In particular, the plaintiffs argued that Smith & Wesson could have implemented "smart gun" or "authorized user technology," which is designed to prevent the criminal use of weapons by unauthorized persons. Authorized user technology is based on personalized user-based systems such as biometrics (fingerprints or palm-print recognition), voice identification, or similar electronic identification methods to prevent use of a firearm by an unauthorized person. Justice Perell noted that such technology had been in existence since the 1970s and by the 1990s many gun manufacturers were using smart technology to promote safety and prevent the weapon being fired by anyone other than the authorized user.
Smith & Wesson acknowledged that its products were not equipped with a device that fully blocks use by unauthorized users. The decision also reported that Smith & Wesson handguns were the most common make of stolen handgun in the United States. Unauthorized use of firearms, the plaintiffs argued, was a reasonably foreseeable consequence that should be prevented by the manufacturer.
For the purposes of the preliminary motion to dismiss the action, it is was therefore not plain and obvious that the plaintiffs' negligence claim was doomed to fail based on the allegation of a duty of care in relation to the manufacturing and distribution of a product that was dangerous. The thrust of the cause of action, rooted in Donoghue v. Stevenson, is that Smith & Wesson manufactured a product that was dangerous per se and that it did not take available precautions (i.e. it was careless), when it is necessarily the case that innocent parties would come within proximity of that dangerous product. While the claim may still fail, it was not a certainty; there were issues to be tried, and the putative class members should not be instantly denied a day in court.
Justice Perell was clear that all that was presently being decided was that there was an established duty of care relationship between the plaintiffs and Smith & Wesson and it remained to be determined whether or not there was culpable carelessness. Further, Smith & Wesson was not being blamed for the shooting on the Danforth. Rather, the alleged wrongful activity of Smith & Wesson was selling a handgun that did not utilize smart gun or authorized user technology that was available at the time the product was manufactured.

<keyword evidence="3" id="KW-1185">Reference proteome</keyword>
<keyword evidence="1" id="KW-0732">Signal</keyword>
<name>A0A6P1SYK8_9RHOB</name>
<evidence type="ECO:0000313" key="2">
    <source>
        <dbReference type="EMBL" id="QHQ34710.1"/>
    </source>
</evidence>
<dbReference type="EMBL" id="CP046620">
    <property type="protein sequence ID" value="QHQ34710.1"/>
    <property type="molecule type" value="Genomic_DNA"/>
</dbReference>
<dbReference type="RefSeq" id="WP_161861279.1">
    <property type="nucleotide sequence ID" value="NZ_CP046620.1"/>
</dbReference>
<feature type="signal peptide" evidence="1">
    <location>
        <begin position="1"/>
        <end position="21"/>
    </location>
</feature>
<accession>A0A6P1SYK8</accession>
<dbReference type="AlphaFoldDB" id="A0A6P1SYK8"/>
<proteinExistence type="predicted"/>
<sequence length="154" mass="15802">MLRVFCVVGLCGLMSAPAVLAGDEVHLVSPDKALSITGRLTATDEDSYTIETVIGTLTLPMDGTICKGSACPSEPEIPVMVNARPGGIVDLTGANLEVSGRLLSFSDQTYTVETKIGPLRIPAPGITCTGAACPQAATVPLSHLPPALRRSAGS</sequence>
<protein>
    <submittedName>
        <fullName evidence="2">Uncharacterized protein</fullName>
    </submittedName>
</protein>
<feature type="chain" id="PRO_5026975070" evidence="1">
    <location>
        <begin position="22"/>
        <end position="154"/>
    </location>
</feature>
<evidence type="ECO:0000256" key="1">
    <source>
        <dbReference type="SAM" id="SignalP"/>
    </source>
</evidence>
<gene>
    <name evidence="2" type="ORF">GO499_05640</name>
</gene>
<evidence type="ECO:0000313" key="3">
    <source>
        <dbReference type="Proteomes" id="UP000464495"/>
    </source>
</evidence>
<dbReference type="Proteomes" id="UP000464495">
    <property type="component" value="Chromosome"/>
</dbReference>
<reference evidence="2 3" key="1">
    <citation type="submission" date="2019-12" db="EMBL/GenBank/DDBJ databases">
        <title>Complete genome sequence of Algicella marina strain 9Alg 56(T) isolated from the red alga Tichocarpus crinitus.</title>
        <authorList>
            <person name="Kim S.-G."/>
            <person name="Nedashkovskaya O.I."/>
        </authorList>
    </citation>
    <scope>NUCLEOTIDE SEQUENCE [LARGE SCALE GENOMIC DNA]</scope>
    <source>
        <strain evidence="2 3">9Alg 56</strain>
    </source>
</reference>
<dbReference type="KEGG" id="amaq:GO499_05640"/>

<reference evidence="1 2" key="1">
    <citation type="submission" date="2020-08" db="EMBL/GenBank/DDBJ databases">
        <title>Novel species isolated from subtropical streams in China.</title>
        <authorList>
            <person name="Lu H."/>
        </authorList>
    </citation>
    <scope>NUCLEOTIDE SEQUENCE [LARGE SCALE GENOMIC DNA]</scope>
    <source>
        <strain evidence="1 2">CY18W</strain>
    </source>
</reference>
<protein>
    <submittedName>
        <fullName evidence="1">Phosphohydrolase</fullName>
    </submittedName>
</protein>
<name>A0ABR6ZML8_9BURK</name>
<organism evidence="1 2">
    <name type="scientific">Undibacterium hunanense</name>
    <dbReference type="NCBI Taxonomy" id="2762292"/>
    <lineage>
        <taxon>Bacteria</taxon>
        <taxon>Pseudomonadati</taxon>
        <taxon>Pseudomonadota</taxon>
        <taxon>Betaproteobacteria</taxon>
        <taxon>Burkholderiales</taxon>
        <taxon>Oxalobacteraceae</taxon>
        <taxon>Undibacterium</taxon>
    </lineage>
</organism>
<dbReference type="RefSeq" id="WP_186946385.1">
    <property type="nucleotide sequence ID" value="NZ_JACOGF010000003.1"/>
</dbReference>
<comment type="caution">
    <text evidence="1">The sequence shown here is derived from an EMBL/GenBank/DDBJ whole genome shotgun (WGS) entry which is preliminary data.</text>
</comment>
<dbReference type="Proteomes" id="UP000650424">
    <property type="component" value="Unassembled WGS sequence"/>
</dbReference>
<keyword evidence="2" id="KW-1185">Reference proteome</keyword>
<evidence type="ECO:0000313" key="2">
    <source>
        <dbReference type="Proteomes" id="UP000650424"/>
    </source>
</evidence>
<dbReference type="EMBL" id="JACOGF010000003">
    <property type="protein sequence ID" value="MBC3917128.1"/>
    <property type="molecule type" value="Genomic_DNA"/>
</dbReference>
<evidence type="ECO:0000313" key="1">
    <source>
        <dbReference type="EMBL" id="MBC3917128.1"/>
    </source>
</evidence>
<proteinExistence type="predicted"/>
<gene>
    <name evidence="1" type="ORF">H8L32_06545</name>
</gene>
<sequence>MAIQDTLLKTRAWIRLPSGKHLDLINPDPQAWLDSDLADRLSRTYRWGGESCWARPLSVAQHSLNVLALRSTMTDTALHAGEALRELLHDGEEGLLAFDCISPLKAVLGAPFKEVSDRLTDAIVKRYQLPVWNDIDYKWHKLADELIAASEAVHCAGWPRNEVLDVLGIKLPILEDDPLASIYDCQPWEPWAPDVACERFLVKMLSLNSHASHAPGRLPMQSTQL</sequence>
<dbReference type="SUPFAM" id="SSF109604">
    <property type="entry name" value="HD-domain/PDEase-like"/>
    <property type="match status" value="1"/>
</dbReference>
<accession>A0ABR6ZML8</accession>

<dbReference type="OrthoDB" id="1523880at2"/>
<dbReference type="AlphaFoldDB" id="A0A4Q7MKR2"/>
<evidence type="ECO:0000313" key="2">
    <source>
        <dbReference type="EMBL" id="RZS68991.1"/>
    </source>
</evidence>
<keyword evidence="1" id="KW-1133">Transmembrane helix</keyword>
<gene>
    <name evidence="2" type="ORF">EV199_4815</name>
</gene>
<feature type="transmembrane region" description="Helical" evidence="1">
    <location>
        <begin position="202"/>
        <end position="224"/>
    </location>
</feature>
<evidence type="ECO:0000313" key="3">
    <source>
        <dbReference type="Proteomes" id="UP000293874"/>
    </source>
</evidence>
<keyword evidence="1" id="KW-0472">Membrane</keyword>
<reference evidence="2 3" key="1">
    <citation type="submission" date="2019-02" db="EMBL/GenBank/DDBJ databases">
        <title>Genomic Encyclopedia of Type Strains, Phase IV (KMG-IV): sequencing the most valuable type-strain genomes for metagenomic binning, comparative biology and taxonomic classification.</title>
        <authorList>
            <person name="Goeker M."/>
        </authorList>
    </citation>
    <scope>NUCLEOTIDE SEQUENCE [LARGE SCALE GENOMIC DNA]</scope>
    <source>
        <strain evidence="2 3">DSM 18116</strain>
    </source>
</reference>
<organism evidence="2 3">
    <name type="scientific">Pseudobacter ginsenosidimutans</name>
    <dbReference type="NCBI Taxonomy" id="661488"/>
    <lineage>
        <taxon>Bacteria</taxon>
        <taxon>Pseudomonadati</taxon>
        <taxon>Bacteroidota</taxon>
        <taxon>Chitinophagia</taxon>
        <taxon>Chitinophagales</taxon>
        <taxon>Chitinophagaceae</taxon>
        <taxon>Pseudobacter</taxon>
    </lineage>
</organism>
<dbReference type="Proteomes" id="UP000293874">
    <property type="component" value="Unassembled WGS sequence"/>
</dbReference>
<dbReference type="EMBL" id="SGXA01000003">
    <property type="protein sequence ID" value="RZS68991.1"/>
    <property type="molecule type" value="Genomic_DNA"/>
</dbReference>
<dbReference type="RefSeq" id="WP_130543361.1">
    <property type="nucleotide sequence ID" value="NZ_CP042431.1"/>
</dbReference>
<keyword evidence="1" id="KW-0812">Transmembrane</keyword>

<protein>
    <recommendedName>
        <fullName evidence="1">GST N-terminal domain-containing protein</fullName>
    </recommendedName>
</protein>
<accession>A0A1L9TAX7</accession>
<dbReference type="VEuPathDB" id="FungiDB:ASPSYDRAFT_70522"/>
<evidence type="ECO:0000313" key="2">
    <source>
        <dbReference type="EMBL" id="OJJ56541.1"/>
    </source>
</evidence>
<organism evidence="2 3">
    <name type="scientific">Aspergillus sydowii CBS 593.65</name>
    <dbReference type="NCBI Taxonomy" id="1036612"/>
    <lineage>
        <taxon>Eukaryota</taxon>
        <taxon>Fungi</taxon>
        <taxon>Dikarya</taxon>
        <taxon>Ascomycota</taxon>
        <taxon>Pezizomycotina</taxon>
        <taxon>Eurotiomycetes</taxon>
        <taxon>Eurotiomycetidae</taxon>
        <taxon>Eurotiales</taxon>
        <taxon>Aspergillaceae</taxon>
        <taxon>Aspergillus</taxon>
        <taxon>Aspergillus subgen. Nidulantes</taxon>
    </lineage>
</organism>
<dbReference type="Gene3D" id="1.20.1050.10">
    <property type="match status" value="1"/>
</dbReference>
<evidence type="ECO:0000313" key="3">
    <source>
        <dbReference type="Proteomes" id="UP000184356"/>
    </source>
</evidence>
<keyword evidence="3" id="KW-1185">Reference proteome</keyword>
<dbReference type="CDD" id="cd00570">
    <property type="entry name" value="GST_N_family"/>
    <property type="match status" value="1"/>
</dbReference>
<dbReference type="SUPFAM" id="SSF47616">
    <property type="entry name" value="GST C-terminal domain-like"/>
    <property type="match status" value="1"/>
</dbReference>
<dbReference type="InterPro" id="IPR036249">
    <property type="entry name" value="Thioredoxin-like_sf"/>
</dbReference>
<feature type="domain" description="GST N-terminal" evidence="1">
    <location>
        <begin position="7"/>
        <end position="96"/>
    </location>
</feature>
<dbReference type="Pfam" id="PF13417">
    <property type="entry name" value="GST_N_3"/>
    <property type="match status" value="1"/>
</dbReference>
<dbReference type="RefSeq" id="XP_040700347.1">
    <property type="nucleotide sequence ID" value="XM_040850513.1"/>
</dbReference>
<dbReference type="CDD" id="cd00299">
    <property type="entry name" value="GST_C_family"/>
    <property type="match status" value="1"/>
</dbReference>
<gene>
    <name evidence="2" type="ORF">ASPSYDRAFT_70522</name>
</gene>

The plaintiffs' other causes of action for strict liability and public nuisance were dismissed as failing to disclose a reasonable cause of action. In particular, the Court noted that the manufacturing of weapons was a time-honoured business practice that could not ground a claim in public nuisance:
Society from the days of the Neanderthals until today does not regard fabricating weapons as a public nuisance although the misuse of those weapons – by others – may be. A manufacturer of a product cannot be made liable in nuisance for simply distributing its product in its course of business because the product is then misused by others causing harm to the plaintiffs.
In the result, the plaintiffs' claim will now proceed through the remaining stages of the certification test for a class action against Smith & Wesson based on the negligent design, manufacturing and/or distribution of a product, namely the firearm used in the Danforth Shooting.
Whether a firearm manufacturer will be held liable for failing to include "smart gun" or "authorized user technology" to prevent the unauthorized use of a gun remains to be seen. If such liability is imposed on Smith & Wesson in the case at hand, there would likely be significant consequences for other manufacturers of firearms that could have contained technological safeguards preventing their unauthorized use.